“Alright. Let’s do this.” Morgan cracked his knuckles, his default when trying to look tough.
“It’s up this way,” said Ben.
They walked with the morning commuters down an avenue that ended in a sharp wooden door. For something so abrupt and mysterious it was something of a disappointment. On the other side was just an open yard anyone could have entered from the street.
“Come on,” Ben led Morgan along, past the coffee shop queue, around the bustling offices.
“9 to 5:30,” said Morgan disparagingly.
“The banks close at 4:30.”
There was a laneway back here, modern cobbles with a grille showing the car park. Two smokers lingered, enjoying a quick one before work. Morgan eyed them with suspicion. He waited till he was past before replying.
“Imagine if the guards only worked daylight hours.”
Ben’s eyes drifted up the side of the building “Would they catch more crooks that way?”
But they had reached the end of the lane.
Behind the offices, behind the shops, behind the whole city the alleyway lurked. Morgan could see right down to the end of the road and yet, somehow, he knew if he’d tried entering it that way, he’d never find it. He read the street sign, a bright blue nailed to one of the old georgian houses.
Walk through Walls
“The hell is this?” he growled.
“Just a joke. Sable knows the artist.”
Morgan sneered and plodded down the avenue. there wasn’t much beyond the old houses. An old man sat against a clean dumpster, nodding his head. It was early morning but there was a bottle in his hand. Ben sighed, approaching him. The old man didn’t respond, even when Ben bent out and tentatively checked his pulse. “Have you talked to her?”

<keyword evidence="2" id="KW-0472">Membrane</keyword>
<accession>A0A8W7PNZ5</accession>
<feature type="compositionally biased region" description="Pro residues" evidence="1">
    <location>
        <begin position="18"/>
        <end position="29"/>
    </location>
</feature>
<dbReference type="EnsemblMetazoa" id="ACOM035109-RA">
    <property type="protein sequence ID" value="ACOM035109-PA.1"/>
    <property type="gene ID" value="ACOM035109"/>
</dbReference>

They knew who 'her' was.
“Don’t want to.” Morgan tried to burn down the houses with his gaze.
Ben stood up “I get the feeling if Felicity was a guy you would have just punched her and gotten over it by now.”
“Yeah well, I don’t hit girls.”
“She didn’t break any laws.”
“She broke my fucking heart!”
It was loud enough to wake the old man. Bright blue eyes darted about his grimy face as he scrabbled on the pavement. From behind the dumpster a scruffy dog poked its head out.
“Sorry,” said Ben “How are you this morning?”
From his perspective there were two young men. One looked ready to give up, his shoulders slumped beneath an oversized mac. The other one was an irate rhino with fists.
“I weren’t doing nothing.”
“It’s alright,” said Ben, reaching into a pocket. He produced a euro and offered it to the man who accepted it begrudgingly “Is Barking Wilde still in number 14?”
The dog nosed around them, lapping up a few crumbs.
“No, no no, you don’t want to go in there.” said the man, his hand trembling.
“What’s wrong?” asked Ben.
“You’re the O’Carroll boy right? It’s all gone downhill. Nothing but bad eggs and burnt bacon.”
Morgan’s glare was an inferno “Were they smoking?”
The old man tried to drill a hole in the dumpster with his back. Ben had to interject “Alright, you take it easy now.”
He pulled himself up, a fearful eye always on Morgan. Then he tottered down the avenue with a euro in his pocket.
At the door Ben hesitated “You ok?”
Morgan’s chest deflated, had he been holding his breath all this time?
“I just don’t wanna talk about it. It’s not like she’s the first girl to cheat on me.”
Ben studied the door intently “Plenty more fish in the sea, right?”
“Right,” growled Morgan “Just tell me who to rough up.”
“Whoah,” said Ben “We’re not doing a drug raid. These people are just squatters. Even if they’re not, we can’t just beat them till they confess.”